There are several factors that give SARS-CoV-2 greater potential for widespread infection. First, it’s a very new disease that only appears to have jumped to humans in the past few months. This means that the whole global population is likely vulnerable, since no one would have the benefit of previous exposure. Second, the relatively low rates of severe illness mean that fewer infected individuals will independently seek medical attention. Many infected people will continue with life as usual, spreading respiratory droplets to everyone they come in contact with.

In an article published on January 24 in the New England Journal of Medicine, researchers from the National Institute of Health in the U.S. and Erasmus Medical Center in the Netherlands explain that low pathogenicity paired with efficient transmission creates prime conditions for an epidemic. They write, “A virus that poses a low health threat on the individual level can pose a high risk on the population level, with the potential to cause disruptions of global public health systems and economic losses.”

What are scientists and health care workers doing about it?

Several countries have instituted travel restrictions and mandatory quarantines upon entry, including the United States, Australia, Indonesia, India, and several others. The United States State Department declared a “Level 4: Do Not Travel” travel advisory for China, the highest level on the scale. Many commercial airlines have canceled flights to China, including US-based Delta Air Lines, American Airlines and United Airlines.

Notable research developments related to SARS-CoV-2 include:

On January 31, a group of 94 journals signed an open-access pledge for all research related to SARS-CoV-2. The pledge also states that all relevant research will be made available on preprint sites and shared with the WHO. The executive editor of NEJM stated on February 13 that they were receiving up to 20 submissions a day related to SARS-CoV-2.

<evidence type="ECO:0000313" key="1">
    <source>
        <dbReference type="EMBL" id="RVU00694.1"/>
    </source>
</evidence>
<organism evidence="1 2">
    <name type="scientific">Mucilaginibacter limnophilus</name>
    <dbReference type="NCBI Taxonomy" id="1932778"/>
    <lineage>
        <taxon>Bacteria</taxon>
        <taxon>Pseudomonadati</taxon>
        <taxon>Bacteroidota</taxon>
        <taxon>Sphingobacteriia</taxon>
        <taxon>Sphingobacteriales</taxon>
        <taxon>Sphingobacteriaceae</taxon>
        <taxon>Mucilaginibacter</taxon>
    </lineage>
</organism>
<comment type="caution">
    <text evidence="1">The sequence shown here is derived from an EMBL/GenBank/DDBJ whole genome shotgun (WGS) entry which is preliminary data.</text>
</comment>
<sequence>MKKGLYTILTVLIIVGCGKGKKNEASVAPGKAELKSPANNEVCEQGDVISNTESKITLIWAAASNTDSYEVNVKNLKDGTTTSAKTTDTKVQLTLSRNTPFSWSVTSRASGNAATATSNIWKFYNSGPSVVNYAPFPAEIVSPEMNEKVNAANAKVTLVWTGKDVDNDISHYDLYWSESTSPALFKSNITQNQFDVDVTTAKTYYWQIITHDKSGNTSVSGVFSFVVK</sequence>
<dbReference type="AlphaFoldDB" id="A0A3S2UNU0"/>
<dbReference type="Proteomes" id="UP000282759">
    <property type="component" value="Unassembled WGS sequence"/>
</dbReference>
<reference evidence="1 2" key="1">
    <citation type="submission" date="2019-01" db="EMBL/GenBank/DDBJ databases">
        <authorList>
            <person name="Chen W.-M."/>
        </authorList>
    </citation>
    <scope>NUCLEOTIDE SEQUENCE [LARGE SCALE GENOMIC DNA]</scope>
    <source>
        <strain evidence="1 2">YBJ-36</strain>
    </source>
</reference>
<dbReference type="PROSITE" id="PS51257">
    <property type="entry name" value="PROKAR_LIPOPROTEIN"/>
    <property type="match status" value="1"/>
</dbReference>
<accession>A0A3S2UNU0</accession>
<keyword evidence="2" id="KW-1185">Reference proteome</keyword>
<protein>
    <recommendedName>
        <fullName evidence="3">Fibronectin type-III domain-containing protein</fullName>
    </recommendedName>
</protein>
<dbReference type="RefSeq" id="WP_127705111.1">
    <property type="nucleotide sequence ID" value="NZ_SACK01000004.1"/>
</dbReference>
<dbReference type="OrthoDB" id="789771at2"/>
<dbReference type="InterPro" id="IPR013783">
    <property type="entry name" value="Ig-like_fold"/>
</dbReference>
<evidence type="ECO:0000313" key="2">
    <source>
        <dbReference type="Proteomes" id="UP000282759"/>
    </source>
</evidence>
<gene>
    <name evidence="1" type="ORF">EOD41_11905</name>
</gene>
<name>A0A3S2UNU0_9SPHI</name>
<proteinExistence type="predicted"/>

At this time, there are no drugs approved for use against SARS-CoV-2, but several trials are underway. A team based at Emory University announced plans to test a molecule previously shown to inhibit two other coronaviruses against SARS-CoV-2. Another team used Remdesivir, an adenine analog, in the first successful treatment of SARS-CoV-2 in the United States. A team in Singapore is using serum from recovered patients to treat patients in the early stages of the illness, and a patient in Thailand was successfully treated using a combination of HIV and flu drugs. The National Institute of Health has previously stated in a report that they believed a vaccine against SARS-CoV-2 could be available for early human testing within three months.

The best way to protect yourself from infection is always to practice good hygiene, especially washing your hands with soap and water. Cover your mouth and nose while coughing or sneezing, and maintain a safe social distance. If you show symptoms and have traveled to China or might have contacted someone who has recently traveled to China, seek medical attention quickly. As the WHO states in every situation report, the most important objective is to slow human-to-human transmission rates, and keeping yourself safe is a crucial part of that.


Promega is prepared to support scientists in their work towards understanding SARS-CoV-2 and developing drugs to treat the infection. Click here for more information.


For more information on SARS-CoV-2:

WHO situation reports

CDC Guidelines and Information

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After a detour through a Northwestern University cell bio lab and a degree in Biology/Neuroscience, Jordan found his passion in science writing. Primary interests include immunotherapy, circadian rhythms and developmental neuro. Fun fact: Jordan ran a satire newspaper for several years in college, though these days he mostly tells the truth in his writing. When he's not typing away, Jordan enjoys pottery and outdoor cooking. "If I say to you, 'Don't think about elephants,' what do you think about?" --Arthur (Joseph Gordon-Levitt), Inception

2 comments

    1. Hello,
      Thanks for your interest in our article. We are continually updating it as new information becomes available. We are collecting information from the research community and supporting their efforts, but we are not conducting any of the research into this virus ourselves.